This week, a small delegation of Chagos Islanders made an emotional return to their homeland, after a five-day voyage across the ocean. They were there to symbolically claim the islands of Mauritius, in hopes of eventually settling there.
In 1968, the island’s population was forcibly removed and relocated to Mauritius, Seychelles and other parts of Britain to make way for a US military base on Diego Garcia Island. Subsequent International Court of Justice rulings have confirmed that the UK has acted illegally and should allow the Chagosians to return, but the UK has insisted that it retains sovereignty over the Chagos archipelago.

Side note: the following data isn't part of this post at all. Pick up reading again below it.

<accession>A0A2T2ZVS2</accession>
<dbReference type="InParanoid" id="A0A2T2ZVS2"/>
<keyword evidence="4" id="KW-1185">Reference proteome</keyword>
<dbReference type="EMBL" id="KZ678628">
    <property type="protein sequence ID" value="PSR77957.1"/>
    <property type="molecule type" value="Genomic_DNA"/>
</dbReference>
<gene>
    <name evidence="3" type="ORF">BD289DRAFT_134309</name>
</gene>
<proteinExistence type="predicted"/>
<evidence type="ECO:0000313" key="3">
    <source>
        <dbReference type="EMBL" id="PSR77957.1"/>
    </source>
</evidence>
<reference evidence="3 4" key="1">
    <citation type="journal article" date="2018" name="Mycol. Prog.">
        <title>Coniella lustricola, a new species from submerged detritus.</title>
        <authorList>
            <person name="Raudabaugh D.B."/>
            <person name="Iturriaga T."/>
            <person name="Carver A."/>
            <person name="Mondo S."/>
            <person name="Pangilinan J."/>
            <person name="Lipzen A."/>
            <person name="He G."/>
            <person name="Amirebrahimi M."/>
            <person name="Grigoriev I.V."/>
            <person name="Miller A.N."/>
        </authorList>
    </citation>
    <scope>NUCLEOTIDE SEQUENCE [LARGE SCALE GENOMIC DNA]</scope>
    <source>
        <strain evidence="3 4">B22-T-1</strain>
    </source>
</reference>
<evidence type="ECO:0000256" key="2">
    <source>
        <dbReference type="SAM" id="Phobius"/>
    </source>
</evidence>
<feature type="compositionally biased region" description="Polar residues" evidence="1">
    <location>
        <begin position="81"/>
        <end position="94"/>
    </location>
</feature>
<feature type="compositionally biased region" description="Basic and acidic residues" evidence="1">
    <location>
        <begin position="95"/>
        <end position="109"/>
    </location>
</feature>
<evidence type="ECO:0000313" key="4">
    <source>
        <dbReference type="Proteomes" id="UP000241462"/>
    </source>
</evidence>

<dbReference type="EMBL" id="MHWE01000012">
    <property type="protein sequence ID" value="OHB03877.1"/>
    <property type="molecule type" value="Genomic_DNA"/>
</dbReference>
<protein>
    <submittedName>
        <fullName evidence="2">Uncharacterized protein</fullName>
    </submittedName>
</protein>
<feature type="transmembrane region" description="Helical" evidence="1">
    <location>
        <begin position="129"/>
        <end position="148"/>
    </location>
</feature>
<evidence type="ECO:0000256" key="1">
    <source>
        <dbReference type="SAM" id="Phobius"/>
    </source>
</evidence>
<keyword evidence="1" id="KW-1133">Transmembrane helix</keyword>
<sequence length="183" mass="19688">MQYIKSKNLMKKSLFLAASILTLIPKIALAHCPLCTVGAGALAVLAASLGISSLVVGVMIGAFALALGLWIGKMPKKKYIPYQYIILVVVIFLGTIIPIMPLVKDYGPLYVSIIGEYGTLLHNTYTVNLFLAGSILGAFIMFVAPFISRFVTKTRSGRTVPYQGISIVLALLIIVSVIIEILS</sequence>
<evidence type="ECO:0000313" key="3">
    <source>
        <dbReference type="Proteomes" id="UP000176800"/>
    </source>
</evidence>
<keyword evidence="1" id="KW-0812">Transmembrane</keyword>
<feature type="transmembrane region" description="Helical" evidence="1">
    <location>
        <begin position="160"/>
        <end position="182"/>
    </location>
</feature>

Writer and international lawyer philip sandsThe legal advisor to the Government of Mauritius, who joined the Chagosians on their journey, explains Michael Safdie That when he first learned the details of how the islanders had been driven out of their homes, he was stunned. “I was quite surprised, frankly, by my ignorance,” he says.
Olivier Bancolt He was just four years old when his family was deported from the Chagos Islands to Mauritius. In the past, he was only able to visit Peros Banhos, the island where he was born, under the close supervision of law enforcement officers during official “legacy visits” organized by the UK government. This time it was different. “We are not coming as tourists, no,” he said.
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